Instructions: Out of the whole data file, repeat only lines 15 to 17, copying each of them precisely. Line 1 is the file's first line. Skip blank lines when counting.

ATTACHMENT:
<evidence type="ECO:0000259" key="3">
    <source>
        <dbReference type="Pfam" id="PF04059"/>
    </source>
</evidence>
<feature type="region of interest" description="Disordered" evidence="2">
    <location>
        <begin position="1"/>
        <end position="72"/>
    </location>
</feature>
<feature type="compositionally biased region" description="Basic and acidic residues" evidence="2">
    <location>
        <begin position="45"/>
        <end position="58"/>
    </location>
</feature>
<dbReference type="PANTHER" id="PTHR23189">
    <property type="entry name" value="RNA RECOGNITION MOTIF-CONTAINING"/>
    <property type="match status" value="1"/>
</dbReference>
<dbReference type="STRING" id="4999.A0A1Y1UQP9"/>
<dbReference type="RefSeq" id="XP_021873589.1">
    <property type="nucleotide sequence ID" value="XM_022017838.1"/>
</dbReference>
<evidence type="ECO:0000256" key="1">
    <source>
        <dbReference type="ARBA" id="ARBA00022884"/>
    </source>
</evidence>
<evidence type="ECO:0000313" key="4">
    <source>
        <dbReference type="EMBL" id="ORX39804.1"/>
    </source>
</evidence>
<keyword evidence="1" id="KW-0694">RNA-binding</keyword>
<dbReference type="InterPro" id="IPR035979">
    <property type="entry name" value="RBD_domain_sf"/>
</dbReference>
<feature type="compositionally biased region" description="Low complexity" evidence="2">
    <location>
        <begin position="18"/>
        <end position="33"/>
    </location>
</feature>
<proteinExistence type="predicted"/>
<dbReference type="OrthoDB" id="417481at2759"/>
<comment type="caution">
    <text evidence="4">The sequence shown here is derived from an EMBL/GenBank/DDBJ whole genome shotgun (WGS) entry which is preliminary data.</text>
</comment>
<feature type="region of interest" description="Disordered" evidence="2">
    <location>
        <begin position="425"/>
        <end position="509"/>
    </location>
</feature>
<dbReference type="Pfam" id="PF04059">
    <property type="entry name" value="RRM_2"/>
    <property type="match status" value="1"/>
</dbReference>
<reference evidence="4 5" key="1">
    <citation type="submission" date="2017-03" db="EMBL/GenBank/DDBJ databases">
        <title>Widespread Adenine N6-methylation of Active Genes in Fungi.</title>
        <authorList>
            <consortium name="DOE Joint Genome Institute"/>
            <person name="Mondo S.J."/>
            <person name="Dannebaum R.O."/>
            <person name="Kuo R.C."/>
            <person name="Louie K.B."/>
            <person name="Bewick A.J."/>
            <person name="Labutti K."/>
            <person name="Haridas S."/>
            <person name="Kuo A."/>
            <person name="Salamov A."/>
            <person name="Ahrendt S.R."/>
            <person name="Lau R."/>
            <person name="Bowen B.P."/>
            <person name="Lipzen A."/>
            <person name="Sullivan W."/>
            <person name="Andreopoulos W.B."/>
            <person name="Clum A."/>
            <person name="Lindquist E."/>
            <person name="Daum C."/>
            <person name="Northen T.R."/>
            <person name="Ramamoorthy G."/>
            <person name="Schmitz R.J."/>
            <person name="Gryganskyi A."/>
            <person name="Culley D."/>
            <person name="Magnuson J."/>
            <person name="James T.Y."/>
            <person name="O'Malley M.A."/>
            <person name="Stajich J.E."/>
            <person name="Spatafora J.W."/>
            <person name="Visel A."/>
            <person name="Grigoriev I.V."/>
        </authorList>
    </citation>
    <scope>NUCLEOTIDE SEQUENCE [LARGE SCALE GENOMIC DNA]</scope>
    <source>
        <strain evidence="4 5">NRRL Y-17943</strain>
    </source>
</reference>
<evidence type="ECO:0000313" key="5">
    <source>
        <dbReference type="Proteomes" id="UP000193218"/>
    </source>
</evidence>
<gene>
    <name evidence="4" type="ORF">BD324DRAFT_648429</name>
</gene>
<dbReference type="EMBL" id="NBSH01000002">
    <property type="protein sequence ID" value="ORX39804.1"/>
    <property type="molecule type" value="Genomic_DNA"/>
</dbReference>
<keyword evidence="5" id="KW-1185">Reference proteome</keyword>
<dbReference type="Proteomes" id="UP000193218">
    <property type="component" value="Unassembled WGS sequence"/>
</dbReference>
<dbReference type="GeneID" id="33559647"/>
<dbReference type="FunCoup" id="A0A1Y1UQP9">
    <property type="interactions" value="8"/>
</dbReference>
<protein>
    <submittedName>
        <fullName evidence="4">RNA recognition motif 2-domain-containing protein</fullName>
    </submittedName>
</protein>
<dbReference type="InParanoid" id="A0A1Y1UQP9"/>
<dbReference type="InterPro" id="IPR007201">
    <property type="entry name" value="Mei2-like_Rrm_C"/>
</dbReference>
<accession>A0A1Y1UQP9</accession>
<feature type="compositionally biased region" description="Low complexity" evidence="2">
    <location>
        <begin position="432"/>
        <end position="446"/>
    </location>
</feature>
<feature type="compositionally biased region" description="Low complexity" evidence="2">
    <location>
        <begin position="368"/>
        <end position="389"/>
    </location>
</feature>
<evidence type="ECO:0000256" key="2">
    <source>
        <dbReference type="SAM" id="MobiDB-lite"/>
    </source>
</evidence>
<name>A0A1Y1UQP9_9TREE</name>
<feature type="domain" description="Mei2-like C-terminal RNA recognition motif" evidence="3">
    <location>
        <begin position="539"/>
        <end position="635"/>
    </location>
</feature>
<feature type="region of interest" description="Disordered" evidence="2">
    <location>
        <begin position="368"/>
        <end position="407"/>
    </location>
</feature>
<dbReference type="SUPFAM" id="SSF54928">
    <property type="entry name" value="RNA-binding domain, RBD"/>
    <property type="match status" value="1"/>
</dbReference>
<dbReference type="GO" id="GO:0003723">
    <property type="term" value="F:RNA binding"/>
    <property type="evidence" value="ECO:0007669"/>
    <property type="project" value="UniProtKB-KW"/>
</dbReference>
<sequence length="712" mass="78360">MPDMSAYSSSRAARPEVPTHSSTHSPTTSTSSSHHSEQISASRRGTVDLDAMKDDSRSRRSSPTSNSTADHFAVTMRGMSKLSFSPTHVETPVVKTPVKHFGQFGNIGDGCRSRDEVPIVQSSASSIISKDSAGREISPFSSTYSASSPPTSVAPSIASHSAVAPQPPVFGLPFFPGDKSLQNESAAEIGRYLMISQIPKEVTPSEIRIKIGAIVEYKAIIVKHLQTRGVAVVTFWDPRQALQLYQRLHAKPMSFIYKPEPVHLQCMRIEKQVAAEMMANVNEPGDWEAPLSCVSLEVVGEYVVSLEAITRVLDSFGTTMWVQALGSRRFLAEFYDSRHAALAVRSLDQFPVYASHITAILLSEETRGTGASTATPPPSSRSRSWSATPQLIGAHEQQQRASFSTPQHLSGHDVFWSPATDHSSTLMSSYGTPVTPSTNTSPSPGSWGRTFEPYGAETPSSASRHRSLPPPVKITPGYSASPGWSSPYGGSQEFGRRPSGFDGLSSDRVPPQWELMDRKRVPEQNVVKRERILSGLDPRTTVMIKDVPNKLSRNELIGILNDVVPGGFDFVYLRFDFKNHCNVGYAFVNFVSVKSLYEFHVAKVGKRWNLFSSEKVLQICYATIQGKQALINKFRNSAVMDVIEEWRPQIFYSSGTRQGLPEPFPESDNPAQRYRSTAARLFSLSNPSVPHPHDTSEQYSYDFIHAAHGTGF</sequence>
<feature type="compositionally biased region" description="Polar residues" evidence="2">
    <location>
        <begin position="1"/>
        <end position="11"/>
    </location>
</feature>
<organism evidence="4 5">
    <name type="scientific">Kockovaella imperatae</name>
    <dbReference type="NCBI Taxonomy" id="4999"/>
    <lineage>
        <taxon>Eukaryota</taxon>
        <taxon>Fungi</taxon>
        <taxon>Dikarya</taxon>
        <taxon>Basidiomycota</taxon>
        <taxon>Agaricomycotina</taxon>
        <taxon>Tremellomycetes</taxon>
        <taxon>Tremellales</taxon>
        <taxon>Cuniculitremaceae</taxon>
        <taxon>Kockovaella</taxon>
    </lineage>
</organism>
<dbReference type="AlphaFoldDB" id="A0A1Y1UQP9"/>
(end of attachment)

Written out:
        <end position="58"/>
    </location>
</feature>